Calculating Hydrogen Production Costs
By Harry Braun
Two of the most important question to be resolved in shifting to a hydrogen economy is what will the hydrogen be made from, and how much will it cost? In evaluating energy costs, cost per unit of heat, such as British Thermal Units (Btus) are used. Btu numbers make comparative economic analysis of different energy systems easy because every energy resource can be measured on a Btu basis. One Btu is the amount of energy needed to raise temperature of one pound of water by one degree F. Typically, a match has about one Btu, whereas a gallon of gasoline has about 115,000 Btus.
A gallon of liquid hydrogen has 30,000 Btus, which explains why a liquid hydrogen tank is about 4 times larger by volume than a gasoline tank. It is also worth noting that a kilowatt hour of electricity has 3,412 Btus.
Current Hydrogen Production Costs
Since a gallon of gasoline has about 115,000 Btus, if its production cost is $1.15 a gallon, it is equivalent to $10.00 per million Btus (mBtus). By contrast, although natural gas prices over the past decade have been in the range of $2.00/mBtu, given supply problems, current natural gas prices are now in the range of $6.00/mBtu.
Moreover, natural gas prices are expected to continue increasing as the available reserves are exponentially consumed. As a rule, hydrogen costs from natural gas are about thee times the cost of the feedstock, thus $6.00 feedstock gas would result in the hydrogen costing $18.00/mBtu, which is equivalent to gasoline costing about $2.00 a gallon.
Wind Electric Systems
The cost of electricity is a major factor in hydrogen production costs. Although any solar energy option can generate the electricity needed for hydrogen production, the cost of electricity generated from photovoltaic solar cells is approximately 10-times more expensive than the electricity generated from megawatt-scale wind machines. State-of-the-art wind systems, which have an installed capital cost of approximately $1,000 per kW and a 35% capacity factor, are able to generate electricity for approximately 4-cents per kWh.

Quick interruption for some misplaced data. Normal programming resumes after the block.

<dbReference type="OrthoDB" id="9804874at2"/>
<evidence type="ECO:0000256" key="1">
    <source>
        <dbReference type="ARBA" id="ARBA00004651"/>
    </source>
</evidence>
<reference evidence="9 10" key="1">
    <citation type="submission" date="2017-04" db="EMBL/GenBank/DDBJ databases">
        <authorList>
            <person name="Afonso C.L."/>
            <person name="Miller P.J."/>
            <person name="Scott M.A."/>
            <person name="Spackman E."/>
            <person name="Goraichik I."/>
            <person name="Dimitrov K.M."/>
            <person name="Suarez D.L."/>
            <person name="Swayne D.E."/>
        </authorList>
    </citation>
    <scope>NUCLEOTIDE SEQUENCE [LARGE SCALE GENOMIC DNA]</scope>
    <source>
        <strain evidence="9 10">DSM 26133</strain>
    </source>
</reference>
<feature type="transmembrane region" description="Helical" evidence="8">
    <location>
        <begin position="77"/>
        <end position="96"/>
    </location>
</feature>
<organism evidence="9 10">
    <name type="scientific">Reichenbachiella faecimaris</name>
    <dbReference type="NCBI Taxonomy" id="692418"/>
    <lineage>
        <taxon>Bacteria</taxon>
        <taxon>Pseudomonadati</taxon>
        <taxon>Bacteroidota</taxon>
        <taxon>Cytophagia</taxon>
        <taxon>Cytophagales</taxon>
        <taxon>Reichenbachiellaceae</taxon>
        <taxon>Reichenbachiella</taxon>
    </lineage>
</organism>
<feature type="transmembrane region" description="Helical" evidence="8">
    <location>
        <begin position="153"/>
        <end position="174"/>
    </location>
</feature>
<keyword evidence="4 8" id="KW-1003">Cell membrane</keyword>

If the wind systems are mass-produced like automobiles for large-scale hydrogen production, their capital costs will be expected to drop to well below $300/kW, which will reduce the cost of electricity to 1 or 2-cents per kilowatt hour (kWh).
With state-of-the-art electrolyzers, about 55 kWh will be needed to manufacture the energy content of a gallon of gasoline in the form of gaseous hydrogen. Assuming electricity costs of 3 cents/kWh, the electricity costs alone would be $14.00/mBtu, which is equivalent to gasoline costing $1.60 per gallon. The cost and maintenance of the electrolyzer and related hydrogen storage and pumping system also needs to be factored in to the equation.
With conventional electrolyzers that are not in high-volume production, the installed capital costs are in the range of $800/kW, an additional $8.00/mBtu brings the total cost of the gaseous hydrogen to about $22.00/mBtu, which is equivalent to gasoline costing $2.60 per gallon. If the hydrogen is to be liquefied, an additional $4.00/mBtus would be added, which would make the cost of liquid hydrogen about $28.00/mBtu, which is equivalent to gasoline costing $3.00 per equivalent gallon of gasoline.
High-Volume Wind Hydrogen Costs
Assuming the wind-powered electrolyzers are mass-produced on a scale to displace fossil and nuclear fuels, the electricity could be reduced to about 1 cent/kWh, which would reduce the hydrogen production cost to approximately $14.00/mBtus. If the hydrogen is to be liquefied, an additional $3.00/mBtus would be added, which would make the cost of liquid hydrogen about $17.00/mBtu, which is equivalent to gasoline costing $1.95 per equivalent gallon of gasoline.